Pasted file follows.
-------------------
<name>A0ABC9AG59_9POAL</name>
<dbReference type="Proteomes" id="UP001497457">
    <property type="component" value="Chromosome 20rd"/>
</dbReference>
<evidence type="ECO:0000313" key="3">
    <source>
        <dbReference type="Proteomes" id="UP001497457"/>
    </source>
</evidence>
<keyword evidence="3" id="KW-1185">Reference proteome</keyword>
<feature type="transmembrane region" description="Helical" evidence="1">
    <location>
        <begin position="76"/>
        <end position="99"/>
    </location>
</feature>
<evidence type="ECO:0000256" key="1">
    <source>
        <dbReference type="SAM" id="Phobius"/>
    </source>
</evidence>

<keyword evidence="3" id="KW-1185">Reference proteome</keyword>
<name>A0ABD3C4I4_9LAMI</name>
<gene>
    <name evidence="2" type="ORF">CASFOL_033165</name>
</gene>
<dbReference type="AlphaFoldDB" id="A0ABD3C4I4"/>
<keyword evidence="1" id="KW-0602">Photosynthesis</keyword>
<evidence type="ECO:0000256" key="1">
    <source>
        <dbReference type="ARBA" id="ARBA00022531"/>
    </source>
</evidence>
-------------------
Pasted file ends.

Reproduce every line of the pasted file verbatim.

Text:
<name>A0ABC9AG59_9POAL</name>
<dbReference type="Proteomes" id="UP001497457">
    <property type="component" value="Chromosome 20rd"/>
</dbReference>
<evidence type="ECO:0000313" key="3">
    <source>
        <dbReference type="Proteomes" id="UP001497457"/>
    </source>
</evidence>
<keyword evidence="3" id="KW-1185">Reference proteome</keyword>
<feature type="transmembrane region" description="Helical" evidence="1">
    <location>
        <begin position="76"/>
        <end position="99"/>
    </location>
</feature>
<evidence type="ECO:0000256" key="1">
    <source>
        <dbReference type="SAM" id="Phobius"/>
    </source>
</evidence>

<keyword evidence="3" id="KW-1185">Reference proteome</keyword>
<name>A0ABD3C4I4_9LAMI</name>
<gene>
    <name evidence="2" type="ORF">CASFOL_033165</name>
</gene>
<dbReference type="AlphaFoldDB" id="A0ABD3C4I4"/>
<keyword evidence="1" id="KW-0602">Photosynthesis</keyword>
<evidence type="ECO:0000256" key="1">
    <source>
        <dbReference type="ARBA" id="ARBA00022531"/>
    </source>
</evidence>